Energy & Fuels, Vol.29, No.7, 4608-4615, 2015
Applications of Pulsed Electron Paramagnetic Resonance Spectroscopy to the Identification of Vanadyl Complexes in Asphaltene Molecules. Part 1: Influence of the Origin of the Feed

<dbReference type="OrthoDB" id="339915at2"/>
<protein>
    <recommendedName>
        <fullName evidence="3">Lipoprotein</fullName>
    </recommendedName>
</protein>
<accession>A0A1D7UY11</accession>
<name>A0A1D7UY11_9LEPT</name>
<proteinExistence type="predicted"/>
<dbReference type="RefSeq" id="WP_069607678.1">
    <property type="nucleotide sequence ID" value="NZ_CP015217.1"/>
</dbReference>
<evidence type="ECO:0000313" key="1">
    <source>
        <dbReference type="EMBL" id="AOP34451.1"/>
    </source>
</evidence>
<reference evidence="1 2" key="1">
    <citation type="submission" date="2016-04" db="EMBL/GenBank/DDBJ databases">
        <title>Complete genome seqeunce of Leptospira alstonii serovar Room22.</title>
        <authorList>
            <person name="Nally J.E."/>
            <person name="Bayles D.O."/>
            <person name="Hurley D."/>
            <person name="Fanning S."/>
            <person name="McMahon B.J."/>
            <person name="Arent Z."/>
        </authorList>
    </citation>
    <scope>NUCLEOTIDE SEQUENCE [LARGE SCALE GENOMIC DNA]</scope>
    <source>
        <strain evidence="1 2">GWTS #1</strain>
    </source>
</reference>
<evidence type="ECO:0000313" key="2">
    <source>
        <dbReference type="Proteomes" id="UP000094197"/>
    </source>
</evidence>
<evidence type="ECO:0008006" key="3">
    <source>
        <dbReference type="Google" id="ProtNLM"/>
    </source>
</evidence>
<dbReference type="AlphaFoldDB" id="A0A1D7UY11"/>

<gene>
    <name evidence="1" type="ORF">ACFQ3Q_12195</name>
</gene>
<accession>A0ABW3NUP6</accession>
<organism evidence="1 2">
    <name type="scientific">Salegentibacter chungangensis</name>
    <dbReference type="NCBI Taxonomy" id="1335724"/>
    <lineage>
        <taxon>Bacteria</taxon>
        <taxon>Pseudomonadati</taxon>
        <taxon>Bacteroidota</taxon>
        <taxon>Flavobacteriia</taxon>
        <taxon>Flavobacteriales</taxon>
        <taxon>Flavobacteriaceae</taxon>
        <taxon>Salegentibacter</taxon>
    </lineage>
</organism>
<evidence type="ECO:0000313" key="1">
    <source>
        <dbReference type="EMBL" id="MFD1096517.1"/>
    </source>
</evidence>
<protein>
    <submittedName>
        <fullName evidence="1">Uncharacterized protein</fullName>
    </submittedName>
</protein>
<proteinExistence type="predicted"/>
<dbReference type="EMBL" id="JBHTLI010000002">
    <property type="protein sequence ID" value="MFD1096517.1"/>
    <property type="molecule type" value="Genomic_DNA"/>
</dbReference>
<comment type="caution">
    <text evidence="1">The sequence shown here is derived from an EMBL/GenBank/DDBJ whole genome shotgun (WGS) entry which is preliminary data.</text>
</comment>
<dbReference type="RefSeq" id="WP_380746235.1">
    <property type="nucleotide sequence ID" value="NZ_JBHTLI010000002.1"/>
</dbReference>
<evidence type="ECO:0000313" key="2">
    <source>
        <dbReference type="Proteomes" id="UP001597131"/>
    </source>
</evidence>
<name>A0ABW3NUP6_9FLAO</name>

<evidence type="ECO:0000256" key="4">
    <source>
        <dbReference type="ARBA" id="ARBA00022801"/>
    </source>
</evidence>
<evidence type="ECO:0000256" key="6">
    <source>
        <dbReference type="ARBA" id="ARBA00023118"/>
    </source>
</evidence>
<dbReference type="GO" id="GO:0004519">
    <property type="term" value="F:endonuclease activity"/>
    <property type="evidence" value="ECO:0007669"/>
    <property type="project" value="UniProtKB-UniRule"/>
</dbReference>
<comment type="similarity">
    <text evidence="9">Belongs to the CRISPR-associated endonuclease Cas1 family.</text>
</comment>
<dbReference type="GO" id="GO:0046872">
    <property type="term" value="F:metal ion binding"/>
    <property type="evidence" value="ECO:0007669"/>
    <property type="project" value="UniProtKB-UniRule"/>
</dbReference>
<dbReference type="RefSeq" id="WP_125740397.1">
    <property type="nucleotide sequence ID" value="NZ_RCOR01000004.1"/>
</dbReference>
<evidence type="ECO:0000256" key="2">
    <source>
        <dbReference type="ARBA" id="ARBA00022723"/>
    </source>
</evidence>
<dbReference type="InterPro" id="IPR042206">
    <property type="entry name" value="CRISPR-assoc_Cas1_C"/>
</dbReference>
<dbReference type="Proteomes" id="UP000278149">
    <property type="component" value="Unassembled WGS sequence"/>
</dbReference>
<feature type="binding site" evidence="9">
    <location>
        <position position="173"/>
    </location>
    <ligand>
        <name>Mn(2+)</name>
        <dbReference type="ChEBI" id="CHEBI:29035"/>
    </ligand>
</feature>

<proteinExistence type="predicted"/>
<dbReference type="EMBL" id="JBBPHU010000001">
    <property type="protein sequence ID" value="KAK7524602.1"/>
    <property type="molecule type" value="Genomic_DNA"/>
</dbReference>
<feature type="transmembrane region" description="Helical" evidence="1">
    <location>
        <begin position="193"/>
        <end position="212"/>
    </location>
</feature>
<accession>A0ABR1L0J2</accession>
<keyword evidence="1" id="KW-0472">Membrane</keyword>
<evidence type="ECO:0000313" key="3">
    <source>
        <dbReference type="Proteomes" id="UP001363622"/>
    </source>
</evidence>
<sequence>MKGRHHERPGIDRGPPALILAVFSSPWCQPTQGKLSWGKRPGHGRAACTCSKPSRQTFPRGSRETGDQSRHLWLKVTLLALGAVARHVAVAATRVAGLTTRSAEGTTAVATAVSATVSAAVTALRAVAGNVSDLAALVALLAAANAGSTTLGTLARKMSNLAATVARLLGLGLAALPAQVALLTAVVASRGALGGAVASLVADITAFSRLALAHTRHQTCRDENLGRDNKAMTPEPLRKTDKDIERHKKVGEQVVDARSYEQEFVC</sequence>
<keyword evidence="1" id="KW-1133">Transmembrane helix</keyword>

The most abundant metals in heavy feedstocks, vanadium and nickel, are mainly concentrated in the asphaltene fraction, a petroleum fraction that precipitates in the presence of paraffinic solvents. Characterization of vanadium and nickel complexes is therefore important to the development of demetalation and conversion strategies used to process heavy crude oils. The dependence of vanadyl structures upon the geographic origin of feedstocks and their evolution during hydroprocessing in an ebullated-bed pilot unit were studied. The aim of this contribution is to assess the possibilities of the electron paramagnetic resonance (EPR) spectroscopy to provide information on the structure of the vanadyl species. This work shows that pulsed ER spectroscopy is a powerful technique that allows us to distinguish several types of environments of vanadium species, among which are porphyrinic ligands, even in very complex samples, such as C-7 asphaltenes, from heavy feedstocks.